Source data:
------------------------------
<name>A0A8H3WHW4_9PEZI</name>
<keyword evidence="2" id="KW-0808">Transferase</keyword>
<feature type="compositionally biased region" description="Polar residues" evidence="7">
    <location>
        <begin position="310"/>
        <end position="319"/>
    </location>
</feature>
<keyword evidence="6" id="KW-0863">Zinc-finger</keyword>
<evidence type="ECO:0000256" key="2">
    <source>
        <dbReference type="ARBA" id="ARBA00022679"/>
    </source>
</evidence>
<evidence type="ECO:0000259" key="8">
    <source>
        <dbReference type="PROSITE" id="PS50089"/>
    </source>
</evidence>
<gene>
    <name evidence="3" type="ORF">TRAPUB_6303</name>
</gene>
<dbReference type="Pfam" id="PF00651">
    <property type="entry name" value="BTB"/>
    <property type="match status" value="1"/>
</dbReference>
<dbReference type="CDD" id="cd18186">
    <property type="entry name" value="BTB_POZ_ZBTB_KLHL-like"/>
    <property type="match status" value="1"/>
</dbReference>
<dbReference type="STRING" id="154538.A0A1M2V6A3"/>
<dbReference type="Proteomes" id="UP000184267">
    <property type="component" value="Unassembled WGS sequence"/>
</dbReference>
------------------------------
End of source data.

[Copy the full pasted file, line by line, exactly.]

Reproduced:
<name>A0A8H3WHW4_9PEZI</name>
<keyword evidence="2" id="KW-0808">Transferase</keyword>
<feature type="compositionally biased region" description="Polar residues" evidence="7">
    <location>
        <begin position="310"/>
        <end position="319"/>
    </location>
</feature>
<keyword evidence="6" id="KW-0863">Zinc-finger</keyword>
<evidence type="ECO:0000256" key="2">
    <source>
        <dbReference type="ARBA" id="ARBA00022679"/>
    </source>
</evidence>
<evidence type="ECO:0000259" key="8">
    <source>
        <dbReference type="PROSITE" id="PS50089"/>
    </source>
</evidence>
<gene>
    <name evidence="3" type="ORF">TRAPUB_6303</name>
</gene>
<dbReference type="Pfam" id="PF00651">
    <property type="entry name" value="BTB"/>
    <property type="match status" value="1"/>
</dbReference>
<dbReference type="CDD" id="cd18186">
    <property type="entry name" value="BTB_POZ_ZBTB_KLHL-like"/>
    <property type="match status" value="1"/>
</dbReference>
<dbReference type="STRING" id="154538.A0A1M2V6A3"/>
<dbReference type="Proteomes" id="UP000184267">
    <property type="component" value="Unassembled WGS sequence"/>
</dbReference>